Reflecting @ 24 -The Analyst’s Journey was Tortuous & Fulfilling

MONROVIA – Two decades and four years ago, a professionally savvy and gallantly balanced group of journalists confronted a very petrifying media and political landscape of Liberia with the first copy of The Analyst bearing stories elevating, witty and enlightening, espousing the terms of the “National Organic Book” which guarantees freedom, equality and protection for all. And one decade and four ago, we have been engaged in war against the principalities of power, the perverter of justice, the purloiner of the national cake, having conceived the conviction dedicated to the cause of the downtrodden, the ‘have-nots’, the distant, rural and often forgotten peasants and masses of the people. Our brave men and women, living and dead, paid their dues with the power of their pens, the wisdom of their skills in management and the acumen of their editorial power. Some were flogged, bruised with the baton of the gun, imprisoned, and threatened with death. Liberia will little note nor long remember the tears and blood we shed, but they will clearly recall and treasure and never forget what we did here—what we wrote and published here to the annoyance of the establishment but the celebration of the pauperized populace. Celebrating, rather modestly at 24, weighing our failures and successes, our triumphs and our defeats, we are dedicated to the proposition that of all, the fame that we got and earned, the staff we shed and added, will go a long way in harnessing our resolve so that the intent for birth of the noble Newspaper and those who fought and got bruised to make it what we are today will not have suffered in vain. It is against this backdrop that we celebrate and dedicate this 24th Anniversary.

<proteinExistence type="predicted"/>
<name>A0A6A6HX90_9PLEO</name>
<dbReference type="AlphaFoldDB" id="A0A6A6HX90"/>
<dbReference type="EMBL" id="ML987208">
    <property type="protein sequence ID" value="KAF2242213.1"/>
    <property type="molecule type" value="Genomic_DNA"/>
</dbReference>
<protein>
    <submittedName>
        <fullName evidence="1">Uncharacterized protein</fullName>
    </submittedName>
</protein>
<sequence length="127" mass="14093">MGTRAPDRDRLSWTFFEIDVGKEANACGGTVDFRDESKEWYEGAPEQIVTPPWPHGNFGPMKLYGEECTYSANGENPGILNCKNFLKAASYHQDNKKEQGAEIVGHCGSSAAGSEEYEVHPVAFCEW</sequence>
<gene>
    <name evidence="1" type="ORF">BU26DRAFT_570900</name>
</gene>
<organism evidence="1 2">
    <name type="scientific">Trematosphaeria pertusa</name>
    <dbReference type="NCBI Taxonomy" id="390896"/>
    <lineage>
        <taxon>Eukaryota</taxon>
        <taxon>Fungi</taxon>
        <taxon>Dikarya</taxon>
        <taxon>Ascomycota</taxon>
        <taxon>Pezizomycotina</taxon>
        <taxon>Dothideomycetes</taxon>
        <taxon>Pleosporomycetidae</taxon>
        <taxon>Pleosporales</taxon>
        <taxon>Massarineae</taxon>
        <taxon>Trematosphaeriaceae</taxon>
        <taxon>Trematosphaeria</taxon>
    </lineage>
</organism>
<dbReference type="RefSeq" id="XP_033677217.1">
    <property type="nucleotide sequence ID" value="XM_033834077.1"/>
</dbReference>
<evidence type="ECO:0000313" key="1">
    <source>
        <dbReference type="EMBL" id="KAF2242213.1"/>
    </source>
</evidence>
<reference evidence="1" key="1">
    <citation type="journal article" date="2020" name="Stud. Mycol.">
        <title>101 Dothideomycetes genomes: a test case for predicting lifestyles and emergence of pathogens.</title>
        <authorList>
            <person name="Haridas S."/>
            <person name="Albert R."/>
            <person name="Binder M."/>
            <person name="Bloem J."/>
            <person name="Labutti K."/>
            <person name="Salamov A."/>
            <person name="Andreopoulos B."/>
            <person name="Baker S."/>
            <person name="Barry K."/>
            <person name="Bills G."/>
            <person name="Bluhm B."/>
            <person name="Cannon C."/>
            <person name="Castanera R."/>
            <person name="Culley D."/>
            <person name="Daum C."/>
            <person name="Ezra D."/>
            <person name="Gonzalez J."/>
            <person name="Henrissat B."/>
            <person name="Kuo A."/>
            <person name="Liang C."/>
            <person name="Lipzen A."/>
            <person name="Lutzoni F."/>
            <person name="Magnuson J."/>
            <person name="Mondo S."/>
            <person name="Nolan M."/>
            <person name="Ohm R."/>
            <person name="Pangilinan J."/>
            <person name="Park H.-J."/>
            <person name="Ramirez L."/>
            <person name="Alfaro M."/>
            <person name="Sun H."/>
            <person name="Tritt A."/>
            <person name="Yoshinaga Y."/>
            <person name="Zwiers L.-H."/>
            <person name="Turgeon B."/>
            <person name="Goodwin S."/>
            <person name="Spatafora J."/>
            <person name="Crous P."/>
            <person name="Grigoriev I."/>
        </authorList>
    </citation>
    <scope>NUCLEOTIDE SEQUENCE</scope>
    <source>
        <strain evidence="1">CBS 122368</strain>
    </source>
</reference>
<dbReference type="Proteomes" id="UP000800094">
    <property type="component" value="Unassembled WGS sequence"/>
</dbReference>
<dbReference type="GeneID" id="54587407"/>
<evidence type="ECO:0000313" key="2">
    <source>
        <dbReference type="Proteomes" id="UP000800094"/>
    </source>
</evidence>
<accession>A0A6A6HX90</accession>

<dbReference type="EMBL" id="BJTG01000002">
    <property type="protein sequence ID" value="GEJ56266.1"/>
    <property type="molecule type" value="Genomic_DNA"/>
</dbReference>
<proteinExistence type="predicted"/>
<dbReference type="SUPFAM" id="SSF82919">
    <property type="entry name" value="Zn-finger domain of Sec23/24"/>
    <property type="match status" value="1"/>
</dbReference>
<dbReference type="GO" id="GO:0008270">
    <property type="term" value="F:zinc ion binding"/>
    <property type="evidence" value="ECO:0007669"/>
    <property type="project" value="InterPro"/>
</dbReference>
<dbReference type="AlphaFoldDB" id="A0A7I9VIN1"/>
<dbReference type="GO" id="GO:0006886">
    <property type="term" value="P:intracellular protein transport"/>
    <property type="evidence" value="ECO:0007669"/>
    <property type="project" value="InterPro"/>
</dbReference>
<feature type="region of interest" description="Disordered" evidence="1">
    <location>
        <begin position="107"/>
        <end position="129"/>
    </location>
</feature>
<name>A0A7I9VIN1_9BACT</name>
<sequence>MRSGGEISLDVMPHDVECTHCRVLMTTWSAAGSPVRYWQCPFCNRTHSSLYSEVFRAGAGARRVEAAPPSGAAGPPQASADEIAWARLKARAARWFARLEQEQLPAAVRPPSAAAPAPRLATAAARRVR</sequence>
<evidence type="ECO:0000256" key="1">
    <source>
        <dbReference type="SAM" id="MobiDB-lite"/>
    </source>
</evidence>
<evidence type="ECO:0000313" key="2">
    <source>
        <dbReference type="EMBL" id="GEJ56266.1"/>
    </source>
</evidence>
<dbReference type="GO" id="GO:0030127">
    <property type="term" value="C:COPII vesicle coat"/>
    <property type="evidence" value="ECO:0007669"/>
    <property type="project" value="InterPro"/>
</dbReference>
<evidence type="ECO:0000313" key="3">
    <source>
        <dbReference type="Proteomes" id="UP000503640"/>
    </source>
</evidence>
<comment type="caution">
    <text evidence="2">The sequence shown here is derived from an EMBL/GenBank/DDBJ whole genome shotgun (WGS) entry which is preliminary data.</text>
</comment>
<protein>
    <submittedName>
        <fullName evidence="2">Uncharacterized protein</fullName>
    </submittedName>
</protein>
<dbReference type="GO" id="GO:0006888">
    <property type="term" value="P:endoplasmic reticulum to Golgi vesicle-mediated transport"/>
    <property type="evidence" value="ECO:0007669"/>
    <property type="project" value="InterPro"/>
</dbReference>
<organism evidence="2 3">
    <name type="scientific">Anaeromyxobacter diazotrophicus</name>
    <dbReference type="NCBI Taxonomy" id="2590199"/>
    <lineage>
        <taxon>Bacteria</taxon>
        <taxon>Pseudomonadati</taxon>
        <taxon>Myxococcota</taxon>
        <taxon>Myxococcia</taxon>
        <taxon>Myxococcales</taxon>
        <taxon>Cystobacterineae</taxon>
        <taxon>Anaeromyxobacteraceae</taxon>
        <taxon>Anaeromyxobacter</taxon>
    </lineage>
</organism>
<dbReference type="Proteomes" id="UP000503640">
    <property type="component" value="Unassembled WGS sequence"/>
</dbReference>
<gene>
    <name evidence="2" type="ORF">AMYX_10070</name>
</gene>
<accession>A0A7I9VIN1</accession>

When Stanley Seakor and Ignatius George engineered the birth of The Analyst Newspaper on August 13, 1998, later to be joined by Sherman Seequeh and Hasan Bility and a host of the other dedicated editorial and administrative staff, the Liberian media community was situated on the lonely island of terror and insecurity. Journalism, in the country, was in a complete furnace, and the motive for risking to jump onto the media terrain was fit for only the ingrained figment of anyone all but exceptionally brave and audacious.

The purpose for writing and reporting news was far from pecuniary considerations, because there was nothing to be hopeful for since the business community was a literary desert land and the warlord-leader-turned-president and his band of like-minds were on the political throne.

It was either like announcing yourself a puppet of the militarized government and to incur its misdeeds and bloody credentials hated by the wider international community or to throw yourself and dear life in the devouring hands of the establishment which was keeping its iron claws on the media community, and was hyper-suspicious of, and hyper-sensitive to, the criticisms and critical reporting.